I don’t know if you’re familiar with this guy Kanye West. Some people consider him a bit of a jackass. He often gets himself in to all sorts of trouble, constantly in and out of hot water.
What has Kanye done to deserve all this hate? He’s a nice guy.
His music is incredible, his raps are insightful and the fashion is fashionable? I’m sure it’s just a misunderstanding; he’s probably not that bad.
For all we know he could be the most important voice of our generation. Here’s why.
Firstly, if you haven’t sat down and listened to an album by Kanye West, you could try that, if only to validate any opinions you have of him. I’ve listened to his albums and they’re unequivocally awesome!
Sure, music is subjective. Some people will, for whatever reason, find Kanye’s music unappealing to them, while others are correct because Kanye’s the best and anyone who disagrees is an idiot. Seriously, out of the seven solo albums Kanye has recorded, four of them are perfect and three of them are near-perfect.
If only there was a way you could listen to Kanye’s music minus his rapping and personality. Well you can, and chances are you have. See, Kanye has spent half of his music career working behind the scenes producing for other projects. His name is strewn all over the album credits of artists such as Common, Lil Wayne, John Legend and many other people who I am told are a big deal.
Just take a look at the production he did on the rapper Common’s more successful albums Be and Finding Forever. Be was even nominated for the Grammy for best rap album in 2006. Unfortunately it was narrowly beaten by Late Registration an album by… Kanye West? Oh…
Next, let’s have a look at Kanye’s raps (or bars to those of you as hip as me).
Now I’m not saying I think Kanye is the greatest rapper, because Killer Mike is the greatest rapper. Anyway, strong to definite chance that Kanye doesn’t even write most of his rhymes. Long time friend and collaborator, Rhymefest, has inferred that Kanye employs the help of ghostwriters to help polish his songs. Rhymefest suggests that while he is credited for several songs spanning from Jesus Walks to New Slaves, “there are a lot of songs [his] name isn’t even on.” So how can a rapper that doesn’t even write his own raps be the most important artist of our generation?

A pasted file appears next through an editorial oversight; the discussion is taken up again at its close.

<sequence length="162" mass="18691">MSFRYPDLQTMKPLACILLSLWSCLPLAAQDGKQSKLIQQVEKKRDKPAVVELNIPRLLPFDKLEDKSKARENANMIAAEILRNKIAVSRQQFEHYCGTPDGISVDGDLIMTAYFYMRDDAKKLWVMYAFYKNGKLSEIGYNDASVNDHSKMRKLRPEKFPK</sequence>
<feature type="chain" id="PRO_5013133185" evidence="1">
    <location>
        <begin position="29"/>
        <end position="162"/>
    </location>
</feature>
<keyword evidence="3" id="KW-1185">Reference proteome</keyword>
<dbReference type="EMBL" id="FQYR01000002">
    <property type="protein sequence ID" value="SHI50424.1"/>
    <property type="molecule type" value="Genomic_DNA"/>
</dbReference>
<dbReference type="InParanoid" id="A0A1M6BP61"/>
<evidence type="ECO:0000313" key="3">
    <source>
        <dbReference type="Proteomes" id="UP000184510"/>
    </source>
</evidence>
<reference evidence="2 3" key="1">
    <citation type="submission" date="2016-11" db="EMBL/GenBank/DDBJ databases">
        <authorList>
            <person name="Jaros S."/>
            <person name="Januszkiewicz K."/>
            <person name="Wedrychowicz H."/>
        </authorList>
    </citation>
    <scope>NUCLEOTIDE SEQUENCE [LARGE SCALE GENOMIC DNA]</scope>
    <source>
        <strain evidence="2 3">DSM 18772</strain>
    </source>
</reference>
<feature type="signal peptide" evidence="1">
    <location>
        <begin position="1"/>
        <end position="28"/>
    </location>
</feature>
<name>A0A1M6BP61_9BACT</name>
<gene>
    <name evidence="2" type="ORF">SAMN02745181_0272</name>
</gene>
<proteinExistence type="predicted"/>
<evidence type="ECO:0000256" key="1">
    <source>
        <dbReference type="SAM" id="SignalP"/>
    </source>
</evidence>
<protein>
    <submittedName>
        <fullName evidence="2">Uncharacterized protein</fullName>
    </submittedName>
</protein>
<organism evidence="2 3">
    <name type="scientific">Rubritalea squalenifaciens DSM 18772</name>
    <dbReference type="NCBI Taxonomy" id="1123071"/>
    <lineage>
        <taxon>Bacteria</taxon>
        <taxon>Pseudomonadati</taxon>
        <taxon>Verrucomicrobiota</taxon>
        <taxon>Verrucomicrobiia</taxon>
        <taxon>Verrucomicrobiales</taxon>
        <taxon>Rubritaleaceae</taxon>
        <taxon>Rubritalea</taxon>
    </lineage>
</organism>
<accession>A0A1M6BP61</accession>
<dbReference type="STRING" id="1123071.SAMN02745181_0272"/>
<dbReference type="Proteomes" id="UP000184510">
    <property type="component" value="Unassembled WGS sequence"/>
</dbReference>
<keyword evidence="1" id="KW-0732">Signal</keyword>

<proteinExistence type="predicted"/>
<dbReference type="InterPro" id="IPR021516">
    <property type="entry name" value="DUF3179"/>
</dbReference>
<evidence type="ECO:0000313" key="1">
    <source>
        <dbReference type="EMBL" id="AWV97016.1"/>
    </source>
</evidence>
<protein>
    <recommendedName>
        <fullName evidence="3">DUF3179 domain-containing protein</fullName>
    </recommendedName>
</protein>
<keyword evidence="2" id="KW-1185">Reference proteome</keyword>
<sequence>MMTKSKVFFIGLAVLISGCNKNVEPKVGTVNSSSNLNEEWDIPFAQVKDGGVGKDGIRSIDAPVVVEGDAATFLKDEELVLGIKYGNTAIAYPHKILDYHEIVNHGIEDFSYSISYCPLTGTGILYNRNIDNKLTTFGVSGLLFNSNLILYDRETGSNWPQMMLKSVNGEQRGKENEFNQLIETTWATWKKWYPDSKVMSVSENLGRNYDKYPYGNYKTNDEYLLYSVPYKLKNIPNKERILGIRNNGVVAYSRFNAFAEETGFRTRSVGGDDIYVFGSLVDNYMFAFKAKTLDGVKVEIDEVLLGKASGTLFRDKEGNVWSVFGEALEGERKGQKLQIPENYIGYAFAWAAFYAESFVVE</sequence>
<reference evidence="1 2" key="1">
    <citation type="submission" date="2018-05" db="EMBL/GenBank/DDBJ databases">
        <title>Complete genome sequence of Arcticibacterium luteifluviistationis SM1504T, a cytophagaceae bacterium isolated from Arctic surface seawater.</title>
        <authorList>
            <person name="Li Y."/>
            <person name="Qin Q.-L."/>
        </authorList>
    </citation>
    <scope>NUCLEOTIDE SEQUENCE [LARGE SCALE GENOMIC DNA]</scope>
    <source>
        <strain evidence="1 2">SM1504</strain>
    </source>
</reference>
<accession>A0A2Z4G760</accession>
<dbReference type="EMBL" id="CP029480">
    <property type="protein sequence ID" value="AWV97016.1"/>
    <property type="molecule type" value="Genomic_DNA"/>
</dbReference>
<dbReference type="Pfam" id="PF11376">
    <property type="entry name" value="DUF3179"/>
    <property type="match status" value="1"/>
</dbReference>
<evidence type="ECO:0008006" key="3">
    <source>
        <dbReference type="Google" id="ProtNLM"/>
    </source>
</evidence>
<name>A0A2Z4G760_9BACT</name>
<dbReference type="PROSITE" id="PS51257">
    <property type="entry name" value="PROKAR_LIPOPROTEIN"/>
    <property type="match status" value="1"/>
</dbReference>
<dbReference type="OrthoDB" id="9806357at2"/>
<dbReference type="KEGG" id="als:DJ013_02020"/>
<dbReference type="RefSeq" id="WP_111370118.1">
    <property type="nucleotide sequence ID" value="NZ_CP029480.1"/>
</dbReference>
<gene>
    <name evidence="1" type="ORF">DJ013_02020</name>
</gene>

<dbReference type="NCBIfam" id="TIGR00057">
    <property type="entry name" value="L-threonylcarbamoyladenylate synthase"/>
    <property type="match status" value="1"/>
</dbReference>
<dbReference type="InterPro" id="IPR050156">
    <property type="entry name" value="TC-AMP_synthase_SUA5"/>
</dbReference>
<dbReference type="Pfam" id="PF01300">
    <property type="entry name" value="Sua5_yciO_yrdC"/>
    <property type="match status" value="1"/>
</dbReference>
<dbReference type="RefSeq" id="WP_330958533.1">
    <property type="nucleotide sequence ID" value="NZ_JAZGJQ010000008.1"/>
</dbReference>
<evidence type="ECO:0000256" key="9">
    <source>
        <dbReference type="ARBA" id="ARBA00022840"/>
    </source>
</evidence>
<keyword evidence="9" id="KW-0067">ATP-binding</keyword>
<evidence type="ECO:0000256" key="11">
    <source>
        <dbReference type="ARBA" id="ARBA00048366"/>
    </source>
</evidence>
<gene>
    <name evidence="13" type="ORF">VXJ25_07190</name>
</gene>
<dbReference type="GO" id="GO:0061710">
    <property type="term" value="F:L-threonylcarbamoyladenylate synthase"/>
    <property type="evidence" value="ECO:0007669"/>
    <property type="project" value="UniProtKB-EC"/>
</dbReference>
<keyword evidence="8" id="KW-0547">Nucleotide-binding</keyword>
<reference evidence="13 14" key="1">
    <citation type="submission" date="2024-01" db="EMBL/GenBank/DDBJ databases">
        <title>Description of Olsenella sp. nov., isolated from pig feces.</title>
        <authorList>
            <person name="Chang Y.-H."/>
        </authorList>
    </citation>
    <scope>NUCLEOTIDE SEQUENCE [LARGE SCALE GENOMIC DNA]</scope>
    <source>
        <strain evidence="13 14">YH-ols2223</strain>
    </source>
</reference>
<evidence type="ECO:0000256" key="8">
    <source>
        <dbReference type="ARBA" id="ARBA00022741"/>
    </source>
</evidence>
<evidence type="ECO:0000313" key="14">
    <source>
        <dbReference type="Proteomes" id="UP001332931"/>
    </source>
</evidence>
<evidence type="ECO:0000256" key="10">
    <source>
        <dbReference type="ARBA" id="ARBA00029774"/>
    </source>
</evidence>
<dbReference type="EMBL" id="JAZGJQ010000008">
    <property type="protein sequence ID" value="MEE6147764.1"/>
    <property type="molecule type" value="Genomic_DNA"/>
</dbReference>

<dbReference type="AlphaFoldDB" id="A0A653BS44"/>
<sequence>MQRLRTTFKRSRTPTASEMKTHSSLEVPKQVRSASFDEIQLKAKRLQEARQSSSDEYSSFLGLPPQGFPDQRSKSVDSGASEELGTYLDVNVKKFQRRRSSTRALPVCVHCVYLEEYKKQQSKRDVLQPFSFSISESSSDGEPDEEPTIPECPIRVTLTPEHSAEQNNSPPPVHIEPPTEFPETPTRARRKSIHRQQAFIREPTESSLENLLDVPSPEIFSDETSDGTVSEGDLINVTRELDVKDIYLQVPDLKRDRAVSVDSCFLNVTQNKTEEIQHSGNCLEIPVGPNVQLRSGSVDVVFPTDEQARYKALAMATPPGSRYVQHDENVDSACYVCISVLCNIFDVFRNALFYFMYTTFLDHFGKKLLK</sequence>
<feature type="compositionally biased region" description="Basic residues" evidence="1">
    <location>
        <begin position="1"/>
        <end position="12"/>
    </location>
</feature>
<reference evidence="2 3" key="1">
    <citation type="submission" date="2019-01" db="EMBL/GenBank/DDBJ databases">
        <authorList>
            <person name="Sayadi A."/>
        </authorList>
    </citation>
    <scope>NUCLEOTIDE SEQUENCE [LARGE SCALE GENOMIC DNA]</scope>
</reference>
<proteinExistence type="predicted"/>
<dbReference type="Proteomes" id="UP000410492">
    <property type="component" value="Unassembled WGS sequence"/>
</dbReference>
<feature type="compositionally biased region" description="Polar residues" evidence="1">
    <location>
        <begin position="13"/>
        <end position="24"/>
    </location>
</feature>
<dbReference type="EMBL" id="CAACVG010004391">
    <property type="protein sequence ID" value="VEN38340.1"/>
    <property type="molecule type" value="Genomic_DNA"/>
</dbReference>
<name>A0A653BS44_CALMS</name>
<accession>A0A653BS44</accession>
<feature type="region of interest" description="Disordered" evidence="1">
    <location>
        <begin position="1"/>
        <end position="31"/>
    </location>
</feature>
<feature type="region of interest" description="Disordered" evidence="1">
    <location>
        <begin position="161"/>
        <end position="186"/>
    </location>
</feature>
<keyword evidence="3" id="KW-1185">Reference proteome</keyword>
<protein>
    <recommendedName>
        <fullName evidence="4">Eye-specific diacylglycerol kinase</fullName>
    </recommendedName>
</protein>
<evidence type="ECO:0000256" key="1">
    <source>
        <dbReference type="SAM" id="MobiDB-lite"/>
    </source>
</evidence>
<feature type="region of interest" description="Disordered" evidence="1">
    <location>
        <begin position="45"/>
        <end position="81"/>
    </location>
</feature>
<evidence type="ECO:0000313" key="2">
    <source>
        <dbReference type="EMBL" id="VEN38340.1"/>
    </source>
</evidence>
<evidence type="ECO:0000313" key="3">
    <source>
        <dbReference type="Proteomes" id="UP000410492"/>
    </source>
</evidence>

Well this might sound a little counter intuitive but Kanye has the most unique voice in music in at least the last ten years. You see, in 2004 when Ye released his first album, The College Dropout, the hip hop landscape sat stagnant between the Gangsta archetype perpetuated by 50 Cent and the incomprehensible Crunk of Lil Jon. The idea of a popular rapper talking about religion, family and pink polos was new. However, in the same way a director makes a movie, Kanye made one of the most influential albums of all time setting a blueprint for others to follow. In fact many of his contemporaries such as Drake, Childish Gambino, and Lorde cite Kanye as a direct influence.
This initial success shaped Kanye into the stubborn arsehole he is today, although he always was a bit of an arsehole. Tell him he can’t rap and he releases Late Registration. Say he can’t design shoes for Nike and he signs a deal with Adidas. Tell him he can’t make a fashion line and he does something with fashion probably (sorry, I don’t care). Some have even postulated that Kanye needs an enemy. I’d argue that Kanye needs adversity. Like many rappers his story is centred on the starting from nothing to creating their own success and like these rappers once they’ve found success there’s nothing left to do.
Kanye is at his best when people try to box him in. However, he’s too aware of this. Any controversy around him feels contrived like he’s acting provocative for the sake of being provocative. After the release of his magnum opus Dark Fantasy, it looked like Kanye had finally silenced all his critics. Then he released two more albums that aimed to silence critics. Yet they only fanned the flames of the two opposing views of Kanye.
F. Scott Fitzgerald said, “an artist is someone who can hold two opposing viewpoints and still remain fully functional.” This is certainly true of Kanye. He manages to toe the line between exceptionally creative while at the same time ridiculously stupid.
I just don’t know how long he can remain fully functional.